If you want your digital content to be stored, found, and used over time, it needs to have good file naming and associated metadata that describes what the content is, where it came from, and who can use it.
Make it Digital has one detailed Describing Digital Content guide:
Metadata is any information that describes digital content. It can describe the attributes and characteristics of digital content in standardised ways, or in less structured ways through the use of general descriptions and tagging. Labels, captions, and file names are all examples of metadata.
Metadata can usefully describe any kind of digital content, such as an image, video file, audio file, or text. It can also describe all sorts of things about the digital content, for instance the person or organisation that created the content, the date it was created, its length (e.g. “duration: 3:27 at 15 fps”), and technical details such as who entered the metadata and its processing history.
Metadata is not just applied to an individual digital 'object' (such as an image, video, or document). In most digital content management systems, metadata is also applied to groups of similar and related objects (e.g. a set of diaries and memorabilia of a person), and also at the level of a collection of items (e.g. the painting collection of a museum).
Almost all structured metadata used for digital content has been designed to follow particular standard formulas, or schemes.
Standards play a significant role in formulating and structuring the way that good metadata is documented. All commonly used metadata schemes follow open standards.
When metadata is added to digital content, groupings, and collections in a standardised and consistent way, it can be managed and organised so users are better able to discover, share, and use that content. Metadata:
To gain maximum benefit from metadata, it helps to consider the use and purpose for which it is intended and to plan for this accordingly. Choosing metadata standards that are fit for purpose and in common use will be economic, reduce risk, and will help protect the future value of your descriptions and content.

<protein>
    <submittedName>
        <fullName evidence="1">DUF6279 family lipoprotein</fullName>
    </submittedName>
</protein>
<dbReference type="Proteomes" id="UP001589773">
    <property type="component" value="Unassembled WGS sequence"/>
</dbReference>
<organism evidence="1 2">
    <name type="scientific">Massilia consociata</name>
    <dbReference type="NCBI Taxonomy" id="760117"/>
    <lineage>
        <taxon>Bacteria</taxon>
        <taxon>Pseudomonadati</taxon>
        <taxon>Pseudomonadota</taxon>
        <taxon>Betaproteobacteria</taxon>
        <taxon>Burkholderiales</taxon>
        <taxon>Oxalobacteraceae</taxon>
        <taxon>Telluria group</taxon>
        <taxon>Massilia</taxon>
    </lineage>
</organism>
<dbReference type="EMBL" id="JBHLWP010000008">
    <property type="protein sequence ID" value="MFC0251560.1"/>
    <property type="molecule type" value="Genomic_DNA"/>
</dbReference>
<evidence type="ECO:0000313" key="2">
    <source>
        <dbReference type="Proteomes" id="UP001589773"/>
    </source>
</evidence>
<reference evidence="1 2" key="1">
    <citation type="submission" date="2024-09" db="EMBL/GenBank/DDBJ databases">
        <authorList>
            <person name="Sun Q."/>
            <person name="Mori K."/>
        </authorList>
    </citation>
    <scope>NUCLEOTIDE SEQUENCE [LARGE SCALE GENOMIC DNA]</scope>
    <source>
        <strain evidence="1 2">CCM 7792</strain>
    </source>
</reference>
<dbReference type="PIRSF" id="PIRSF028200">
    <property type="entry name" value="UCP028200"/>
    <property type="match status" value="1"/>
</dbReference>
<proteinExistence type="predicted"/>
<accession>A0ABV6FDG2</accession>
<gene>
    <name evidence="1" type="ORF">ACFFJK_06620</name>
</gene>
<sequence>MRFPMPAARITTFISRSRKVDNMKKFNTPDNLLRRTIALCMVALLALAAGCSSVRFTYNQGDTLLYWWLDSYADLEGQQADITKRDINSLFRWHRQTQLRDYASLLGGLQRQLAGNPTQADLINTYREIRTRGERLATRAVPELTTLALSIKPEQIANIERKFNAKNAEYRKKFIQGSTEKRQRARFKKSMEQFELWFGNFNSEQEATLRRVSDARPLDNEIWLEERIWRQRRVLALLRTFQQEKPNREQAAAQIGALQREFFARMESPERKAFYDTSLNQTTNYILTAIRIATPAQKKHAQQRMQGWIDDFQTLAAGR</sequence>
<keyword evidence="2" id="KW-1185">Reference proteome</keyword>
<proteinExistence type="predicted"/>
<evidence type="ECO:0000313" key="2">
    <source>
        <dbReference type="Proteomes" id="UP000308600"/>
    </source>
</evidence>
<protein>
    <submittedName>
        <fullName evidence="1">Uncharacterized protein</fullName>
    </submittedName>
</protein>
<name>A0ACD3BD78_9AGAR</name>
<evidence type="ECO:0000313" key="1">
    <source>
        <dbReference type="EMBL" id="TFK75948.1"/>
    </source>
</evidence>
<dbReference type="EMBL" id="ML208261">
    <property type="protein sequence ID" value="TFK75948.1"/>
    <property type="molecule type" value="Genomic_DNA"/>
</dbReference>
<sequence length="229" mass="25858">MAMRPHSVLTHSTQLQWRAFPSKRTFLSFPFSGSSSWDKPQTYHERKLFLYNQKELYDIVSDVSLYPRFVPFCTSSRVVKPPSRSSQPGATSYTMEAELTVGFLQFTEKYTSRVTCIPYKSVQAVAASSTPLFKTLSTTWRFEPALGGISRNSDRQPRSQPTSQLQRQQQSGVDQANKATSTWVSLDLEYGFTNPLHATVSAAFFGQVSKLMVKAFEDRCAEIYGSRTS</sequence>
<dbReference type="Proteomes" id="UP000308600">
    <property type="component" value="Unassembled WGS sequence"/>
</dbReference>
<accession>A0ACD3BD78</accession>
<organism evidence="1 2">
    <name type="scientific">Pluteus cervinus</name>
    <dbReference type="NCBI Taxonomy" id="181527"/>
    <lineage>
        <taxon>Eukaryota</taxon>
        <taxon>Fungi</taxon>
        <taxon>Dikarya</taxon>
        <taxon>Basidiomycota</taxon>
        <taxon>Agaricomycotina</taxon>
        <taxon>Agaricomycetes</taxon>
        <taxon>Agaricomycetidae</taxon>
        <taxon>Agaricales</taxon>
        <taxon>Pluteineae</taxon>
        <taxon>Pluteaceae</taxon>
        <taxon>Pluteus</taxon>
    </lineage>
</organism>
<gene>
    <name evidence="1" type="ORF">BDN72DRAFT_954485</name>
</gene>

Planning for use of metadata is an important activity and there are many and varied aspects to consider in the planning process. If you are creating metadata for an individual, family, or community project, ask yourself:
If you are creating metadata for an organisation, in addition to the above, ask yourself:
Metadata is most often pre-packaged and ready to use by professional subject communities and sectors in what is known as a metadata scheme.
A metadata scheme provides a standard and consistent way to create, manage, and share metadata. A scheme is generally made up of:
Examples of metadata schemes
Metadata schemes can be created for an entire domain or subject community and a metadata profile can be created based on that scheme for a specific purpose within that community.
A metadata profile further refines and interprets a metadata scheme.
Example of a Metadata Profile
The United States Federal Geographic Data Committee (FGDC) has created a metadata standard for digital geospatial metadata. This metadata scheme has been developed for the entire geospatial sector. It is known as the Content Standard for Digital Geospatial Metadata.
Two metadata profiles have been developed for sectors within the geospatial domain :
Application profiles allow for the mixing and matching of metadata schemes. A particular metadata scheme may immediately suit a metadata implementer, but on occasion, elements, vocabularies, and terms from another metadata scheme may need to be used. By developing an application profile, a metadata implementer can create metadata for their unique purpose and use.
Example of an Application Profile
The Food and Agriculture Organisation has developed an application profile known as the AGRIS Application Profile for the International Information System on Agricultural Sciences and Technology.
It uses metadata terms from the following metadata scheme:
The AGRIS Application Profile is available at the Food and Agriculture Organisation
Most metadata schemes, while specifying metadata elements and their meaning, do not contain content standards.
Content standards provide instruction on how to populate metadata elements. They provide standard and consistent ways to transcribe and describe attributes of the digital content within the metadata scheme. For example, the content standard for libraries, Anglo American Cataloguing Rules (AACR), provides instruction on how to write the content when transcribing an author as <last name, first name>.
Content standards, like metadata schemes, may also make recommendations on values for the elements themselves, such as thesauri use and encoding schemes.
Content standards are most often stand-alone documents that are tied to a metadata scheme. This is because metadata schemes and content standards have been developed within subject communities and specialities. The museums, libraries, and education communities and many of the various science sectors have developed their own metadata schemes and companion content standards.